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Adam Boulton: Things may be bad, but there are reasons to be cheerful in 2024 | Politics News

If you think this has been a pretty tough year, you are not alone.

The annual Global Advisor survey conducted around the world by Ipsos records that a majority of us, 53%, think 2023 has been a bad year for us and our family.

Worse, a significantly greater proportion, 70%, say it has been a bad year for their country. This finding perhaps explains the widespread disillusionment with politics and, often, the governments in power.

Let’s face it: things have not gone well abroad or at home in 2023. The second year of war in Ukraine has been joined by the vicious conflagration in the seemingly intractable confrontation between Palestinians and Israelis.

Dozens of other insurgencies and regional wars are being fought out around the world.

In the UK the economy is teetering on the brink of recession as the cost of living pinches. Inflation hit a record high this century, so have NHS waiting lists and immigration into this country.

In spite of all these challenges and suffering, optimism remains an essential element of the human spirit. There are some reasons to be cheerful at the end of this year and as we head into the next.

Things may be bad but we seem to think that things have improved a little bit over the past twelve months, and we are looking forward to them getting better in 2024.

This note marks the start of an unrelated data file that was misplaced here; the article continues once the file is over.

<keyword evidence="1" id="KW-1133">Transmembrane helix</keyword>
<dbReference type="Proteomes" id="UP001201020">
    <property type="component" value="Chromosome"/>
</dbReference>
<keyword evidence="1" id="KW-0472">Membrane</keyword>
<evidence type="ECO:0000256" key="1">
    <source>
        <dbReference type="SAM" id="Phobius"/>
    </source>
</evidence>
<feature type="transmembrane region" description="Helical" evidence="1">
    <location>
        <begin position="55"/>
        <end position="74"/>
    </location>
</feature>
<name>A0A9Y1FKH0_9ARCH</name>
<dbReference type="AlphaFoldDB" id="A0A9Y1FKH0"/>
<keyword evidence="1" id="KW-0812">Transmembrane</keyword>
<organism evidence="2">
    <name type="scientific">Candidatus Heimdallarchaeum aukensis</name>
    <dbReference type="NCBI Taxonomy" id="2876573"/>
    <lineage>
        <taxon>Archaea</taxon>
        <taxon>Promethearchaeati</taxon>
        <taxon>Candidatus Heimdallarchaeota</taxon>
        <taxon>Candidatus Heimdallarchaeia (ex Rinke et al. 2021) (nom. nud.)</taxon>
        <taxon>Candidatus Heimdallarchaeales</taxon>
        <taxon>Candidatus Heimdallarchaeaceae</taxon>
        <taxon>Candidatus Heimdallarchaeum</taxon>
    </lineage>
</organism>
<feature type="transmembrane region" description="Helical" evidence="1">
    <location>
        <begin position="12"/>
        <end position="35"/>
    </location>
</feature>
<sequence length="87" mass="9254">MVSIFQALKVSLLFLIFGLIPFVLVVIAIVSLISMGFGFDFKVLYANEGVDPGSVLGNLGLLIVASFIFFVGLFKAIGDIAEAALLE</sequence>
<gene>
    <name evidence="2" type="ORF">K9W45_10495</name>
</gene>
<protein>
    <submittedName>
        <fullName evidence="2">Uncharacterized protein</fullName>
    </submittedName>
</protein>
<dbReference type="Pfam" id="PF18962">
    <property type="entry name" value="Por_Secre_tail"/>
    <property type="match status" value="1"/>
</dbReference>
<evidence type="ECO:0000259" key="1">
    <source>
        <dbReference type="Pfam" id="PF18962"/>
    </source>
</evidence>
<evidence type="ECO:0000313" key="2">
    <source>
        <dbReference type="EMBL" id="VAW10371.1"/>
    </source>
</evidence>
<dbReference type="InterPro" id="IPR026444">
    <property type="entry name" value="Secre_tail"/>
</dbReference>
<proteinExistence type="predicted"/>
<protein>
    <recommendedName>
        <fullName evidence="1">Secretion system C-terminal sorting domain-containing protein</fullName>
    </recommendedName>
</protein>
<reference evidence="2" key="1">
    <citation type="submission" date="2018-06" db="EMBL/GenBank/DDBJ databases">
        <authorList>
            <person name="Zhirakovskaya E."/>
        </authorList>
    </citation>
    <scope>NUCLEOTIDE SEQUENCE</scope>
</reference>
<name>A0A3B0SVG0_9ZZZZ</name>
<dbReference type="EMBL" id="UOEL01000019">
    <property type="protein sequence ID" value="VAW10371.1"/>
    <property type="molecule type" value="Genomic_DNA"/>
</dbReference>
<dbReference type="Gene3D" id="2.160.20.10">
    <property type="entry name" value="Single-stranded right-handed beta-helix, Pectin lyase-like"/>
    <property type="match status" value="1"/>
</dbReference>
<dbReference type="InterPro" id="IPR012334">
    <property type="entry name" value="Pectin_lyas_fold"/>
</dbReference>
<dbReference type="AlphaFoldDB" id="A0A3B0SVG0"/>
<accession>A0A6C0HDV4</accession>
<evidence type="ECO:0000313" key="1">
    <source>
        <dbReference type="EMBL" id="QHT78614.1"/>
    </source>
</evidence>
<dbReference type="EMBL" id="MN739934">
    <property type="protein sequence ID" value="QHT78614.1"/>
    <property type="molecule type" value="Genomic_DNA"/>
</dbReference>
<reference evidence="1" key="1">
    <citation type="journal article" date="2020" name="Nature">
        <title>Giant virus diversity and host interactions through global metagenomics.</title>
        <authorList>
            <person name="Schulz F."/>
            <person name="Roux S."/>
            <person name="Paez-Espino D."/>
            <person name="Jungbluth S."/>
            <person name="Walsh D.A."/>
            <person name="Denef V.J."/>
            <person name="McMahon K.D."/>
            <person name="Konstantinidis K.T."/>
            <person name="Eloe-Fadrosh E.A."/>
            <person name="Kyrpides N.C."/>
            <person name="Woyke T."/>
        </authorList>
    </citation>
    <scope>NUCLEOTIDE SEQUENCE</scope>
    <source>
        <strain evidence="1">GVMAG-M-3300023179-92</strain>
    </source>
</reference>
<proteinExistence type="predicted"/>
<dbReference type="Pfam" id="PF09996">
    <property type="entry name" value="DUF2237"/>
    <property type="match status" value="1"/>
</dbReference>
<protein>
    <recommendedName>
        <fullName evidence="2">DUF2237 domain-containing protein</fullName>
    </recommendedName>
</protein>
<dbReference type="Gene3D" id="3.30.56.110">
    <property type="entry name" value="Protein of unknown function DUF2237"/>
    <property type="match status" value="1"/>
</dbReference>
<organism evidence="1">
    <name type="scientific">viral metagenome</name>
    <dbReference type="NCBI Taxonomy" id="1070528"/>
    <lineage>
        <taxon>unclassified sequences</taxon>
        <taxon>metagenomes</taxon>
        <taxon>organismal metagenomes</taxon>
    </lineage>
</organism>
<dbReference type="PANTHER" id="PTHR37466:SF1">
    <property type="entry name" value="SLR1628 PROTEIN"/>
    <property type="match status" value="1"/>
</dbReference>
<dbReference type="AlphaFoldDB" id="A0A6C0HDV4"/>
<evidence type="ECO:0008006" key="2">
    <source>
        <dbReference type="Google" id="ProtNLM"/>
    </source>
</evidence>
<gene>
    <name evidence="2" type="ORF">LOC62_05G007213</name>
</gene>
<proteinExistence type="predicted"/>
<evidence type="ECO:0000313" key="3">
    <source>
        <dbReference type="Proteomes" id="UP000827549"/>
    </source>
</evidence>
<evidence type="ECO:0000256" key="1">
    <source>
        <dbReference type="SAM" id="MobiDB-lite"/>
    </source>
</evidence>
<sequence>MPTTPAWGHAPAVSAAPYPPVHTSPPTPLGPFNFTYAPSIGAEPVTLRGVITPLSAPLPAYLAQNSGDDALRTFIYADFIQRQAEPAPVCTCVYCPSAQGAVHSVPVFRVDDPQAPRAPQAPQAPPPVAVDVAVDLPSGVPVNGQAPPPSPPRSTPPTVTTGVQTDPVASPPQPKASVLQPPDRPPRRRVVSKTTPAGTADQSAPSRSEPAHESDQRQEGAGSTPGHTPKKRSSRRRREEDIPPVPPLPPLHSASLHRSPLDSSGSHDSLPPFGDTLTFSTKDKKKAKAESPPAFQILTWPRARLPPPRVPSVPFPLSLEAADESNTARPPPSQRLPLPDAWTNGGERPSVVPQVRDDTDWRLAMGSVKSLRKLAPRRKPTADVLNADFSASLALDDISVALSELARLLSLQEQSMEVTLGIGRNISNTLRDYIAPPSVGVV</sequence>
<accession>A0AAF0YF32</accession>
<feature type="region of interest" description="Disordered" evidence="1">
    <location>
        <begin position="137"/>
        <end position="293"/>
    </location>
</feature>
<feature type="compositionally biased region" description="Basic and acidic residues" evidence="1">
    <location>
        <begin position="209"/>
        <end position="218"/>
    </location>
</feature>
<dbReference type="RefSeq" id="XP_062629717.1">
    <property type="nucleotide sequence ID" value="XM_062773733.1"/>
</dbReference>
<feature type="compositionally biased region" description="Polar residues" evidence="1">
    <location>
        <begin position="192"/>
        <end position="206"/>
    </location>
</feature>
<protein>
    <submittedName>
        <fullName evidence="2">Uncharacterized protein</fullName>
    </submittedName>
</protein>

Even the grim majority judging this to be a bad year is smaller than twelve months ago, and has at last recovered to levels before the life-changing COVID pandemic. Worldwide 70% think that next year will be better than this one – up by 5% last year.

Great Britain comes 26th out of the 35 nations picked out by Ipsos, with 64% “optimistic that 2024 will be a better year for me than 2023”. That is just below Spain (66%) and the US (65%) but better than Italy (59%), Germany (57%) and France (46%).

There are still major financial worries; though here the gloom lifted slightly to its lowest since the end of 2021.

Ipsos’ net economic optimism index is still pessimistic…

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This notice was published: 2023-12-22 17:33:00

By Sky News

Sky News is a British 24-hour information television channel, the first in Europe of its kind, launched on February 5, 1989 by the British Sky Broadcasting Company.

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